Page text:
Health IT

A personal health record evolution from smart cards to iBlueButton apps

If you want some perspective of how electronic personal health records have evolved, Humetrix has some interesting insights on the subject. It started developing them in 1991 as smart cards but 22 years later it launched Android iBlueButton apps for Medicare and members of the military that can communicate across platforms at HIMSS13 last week. […]

If you want some perspective of how electronic personal health records have evolved, Humetrix has some interesting insights on the subject. It started developing them in 1991 as smart cards but 22 years later it launched Android iBlueButton apps for Medicare and members of the military that can communicate across platforms at HIMSS13 last week.

CEO Bettina Everton came to San Diego via France where she trained as a physician. The smart cards were designed to be portable. The vaccicards, developed in 1991, stored immunization records for children. They evolved into smart cards that stored mini datasets with information that included the patient’s active conditions, a complete drug list, significant encounters, hospitalizations, but with a whole 64kb of storage space they were limited by the amount of information they could hold. But because it was deployed at the point of care, it was a better fit for provider-facing solutions than consumers.

But with mobile phones so common these days and with an estimated 60 percent of physicians using mobile devices, the company’s personal health record app is designed to communicate with a physician facing app.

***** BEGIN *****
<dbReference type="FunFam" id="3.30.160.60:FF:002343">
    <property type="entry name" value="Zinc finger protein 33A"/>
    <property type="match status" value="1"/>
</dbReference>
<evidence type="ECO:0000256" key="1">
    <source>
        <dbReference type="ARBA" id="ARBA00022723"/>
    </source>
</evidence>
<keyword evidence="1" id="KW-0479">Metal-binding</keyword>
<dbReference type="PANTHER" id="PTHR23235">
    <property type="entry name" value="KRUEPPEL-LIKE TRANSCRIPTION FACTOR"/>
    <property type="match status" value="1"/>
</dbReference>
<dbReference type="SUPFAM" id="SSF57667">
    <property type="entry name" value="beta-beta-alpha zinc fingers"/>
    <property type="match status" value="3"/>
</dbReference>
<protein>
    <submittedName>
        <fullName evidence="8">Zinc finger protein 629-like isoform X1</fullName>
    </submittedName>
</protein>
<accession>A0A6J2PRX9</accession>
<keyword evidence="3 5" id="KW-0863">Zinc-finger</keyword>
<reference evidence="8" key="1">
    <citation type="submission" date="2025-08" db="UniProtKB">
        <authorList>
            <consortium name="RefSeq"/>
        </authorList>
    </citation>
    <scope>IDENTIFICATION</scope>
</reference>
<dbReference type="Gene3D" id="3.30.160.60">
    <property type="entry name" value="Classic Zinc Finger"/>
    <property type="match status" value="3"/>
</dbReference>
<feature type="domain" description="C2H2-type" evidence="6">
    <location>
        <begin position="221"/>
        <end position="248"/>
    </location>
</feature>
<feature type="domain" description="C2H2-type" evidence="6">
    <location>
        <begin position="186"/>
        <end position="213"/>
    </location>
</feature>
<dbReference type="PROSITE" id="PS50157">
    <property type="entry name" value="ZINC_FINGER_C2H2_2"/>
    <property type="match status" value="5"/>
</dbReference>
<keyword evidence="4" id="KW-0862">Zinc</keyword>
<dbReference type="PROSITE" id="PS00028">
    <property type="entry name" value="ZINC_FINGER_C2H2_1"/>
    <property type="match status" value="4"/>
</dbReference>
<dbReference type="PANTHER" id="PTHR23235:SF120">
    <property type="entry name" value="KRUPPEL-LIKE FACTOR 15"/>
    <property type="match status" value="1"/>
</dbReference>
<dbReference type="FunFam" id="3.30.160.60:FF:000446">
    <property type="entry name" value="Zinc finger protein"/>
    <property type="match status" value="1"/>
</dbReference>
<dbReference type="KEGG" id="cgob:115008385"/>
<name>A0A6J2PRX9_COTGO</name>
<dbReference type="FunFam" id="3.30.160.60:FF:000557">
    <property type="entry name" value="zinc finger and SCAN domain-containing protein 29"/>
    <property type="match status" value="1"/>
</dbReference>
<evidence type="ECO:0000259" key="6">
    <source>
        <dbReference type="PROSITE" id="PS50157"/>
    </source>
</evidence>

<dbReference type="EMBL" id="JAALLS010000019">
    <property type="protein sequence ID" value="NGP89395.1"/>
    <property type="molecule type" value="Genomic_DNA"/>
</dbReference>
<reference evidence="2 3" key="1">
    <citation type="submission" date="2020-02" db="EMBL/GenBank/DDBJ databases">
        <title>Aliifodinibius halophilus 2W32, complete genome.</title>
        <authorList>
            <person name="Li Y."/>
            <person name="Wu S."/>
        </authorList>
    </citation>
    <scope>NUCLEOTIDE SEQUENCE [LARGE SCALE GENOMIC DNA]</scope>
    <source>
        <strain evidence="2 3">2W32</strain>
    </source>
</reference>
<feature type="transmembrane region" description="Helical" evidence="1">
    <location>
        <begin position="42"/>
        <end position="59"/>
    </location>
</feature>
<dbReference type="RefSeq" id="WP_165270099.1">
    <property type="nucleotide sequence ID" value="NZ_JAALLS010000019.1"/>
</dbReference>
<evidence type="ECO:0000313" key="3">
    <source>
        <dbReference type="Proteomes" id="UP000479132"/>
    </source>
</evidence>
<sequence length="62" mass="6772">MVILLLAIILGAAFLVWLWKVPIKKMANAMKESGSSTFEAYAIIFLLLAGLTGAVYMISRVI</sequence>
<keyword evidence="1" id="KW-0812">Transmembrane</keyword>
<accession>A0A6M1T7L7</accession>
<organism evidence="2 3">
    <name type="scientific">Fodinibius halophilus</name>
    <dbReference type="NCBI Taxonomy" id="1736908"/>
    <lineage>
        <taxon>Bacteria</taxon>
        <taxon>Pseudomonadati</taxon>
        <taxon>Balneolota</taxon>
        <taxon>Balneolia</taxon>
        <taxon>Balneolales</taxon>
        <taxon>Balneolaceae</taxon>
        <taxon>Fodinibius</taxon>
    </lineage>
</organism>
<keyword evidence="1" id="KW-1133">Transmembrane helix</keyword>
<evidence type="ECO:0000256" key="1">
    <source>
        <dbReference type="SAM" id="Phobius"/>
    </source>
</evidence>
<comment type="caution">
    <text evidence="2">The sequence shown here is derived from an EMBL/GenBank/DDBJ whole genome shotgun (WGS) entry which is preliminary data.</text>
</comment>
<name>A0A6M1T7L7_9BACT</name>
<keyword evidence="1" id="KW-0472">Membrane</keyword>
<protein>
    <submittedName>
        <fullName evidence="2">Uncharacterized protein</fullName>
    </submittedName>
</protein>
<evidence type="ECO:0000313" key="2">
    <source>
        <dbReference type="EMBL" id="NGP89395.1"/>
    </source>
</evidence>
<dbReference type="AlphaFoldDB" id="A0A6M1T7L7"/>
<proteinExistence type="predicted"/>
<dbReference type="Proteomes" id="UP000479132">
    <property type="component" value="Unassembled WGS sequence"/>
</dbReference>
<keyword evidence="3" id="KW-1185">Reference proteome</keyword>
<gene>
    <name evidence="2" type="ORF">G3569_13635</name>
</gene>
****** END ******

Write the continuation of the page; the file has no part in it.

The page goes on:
Humetrix’s iBlueButton apps are for veterans and consumers on Medicare. The dashboard includes a list of diagnoses, physician and hospital visits, procedures, tests ordered, imaging and providers with detailed contact information. Sections are color coded — with red and orange signifying information derived from claims data and green areas reflecting data entered by patients. It also keeps a log of when information is exchanged with a healthcare provider.

Everton estimates that 100,000 have downloaded the apps since they were launched in October for the iOS platform.

“The novelty now is that this type of  technology is much more ubiquitous than smart cards,” said Everton in an interview. “The patient is much more in control.”

The apps were developed as part of the iBlueButton initiative by the Depart of Veterans Affairs and CMS to help consumers keep track of their personal health information by enabling them access to it.  The latest addition launched at HIMSS last week is an Android version of the iBlueButton app for consumers and iBlueButton Professional. The professional version of the app can then attach the record to an electronic health record system.

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Four personal health record portals are supported by iBlueButton: MyMedicare, TRICARE Online, Aetna and RelayHealth.

The iBlueButton app  got a ringing endorsement from National Coordinator for Health IT Farzad Mostashari earlier this year when he recounted using the app to share his father’s health record with another hospital in a medical emergency.

One of the biggest concerns with making patient information more transparent and mobile is data security. To help with that, Humetrix consumer and physician apps are password protected and encryption keys are embedded in the QR codes.  The password has to be re-entered if there is no action for five minutes.

The idea is that by making personal health records mobile, it will provide a more short term option for exchanging patient information as regions across the country grapple with the infrastructure complexities of setting up public and private exchanges. It also provides a useful option for consumers who find themselves needing to go to a hospital in another region from where they are based and improve outcomes.

Humetrix is also seeing some interest for its app from the NHS in the UK and is showing its apps at its NHS Innovation Expo this week.

[Featured photo The Jump Evolution from BigStock Photo]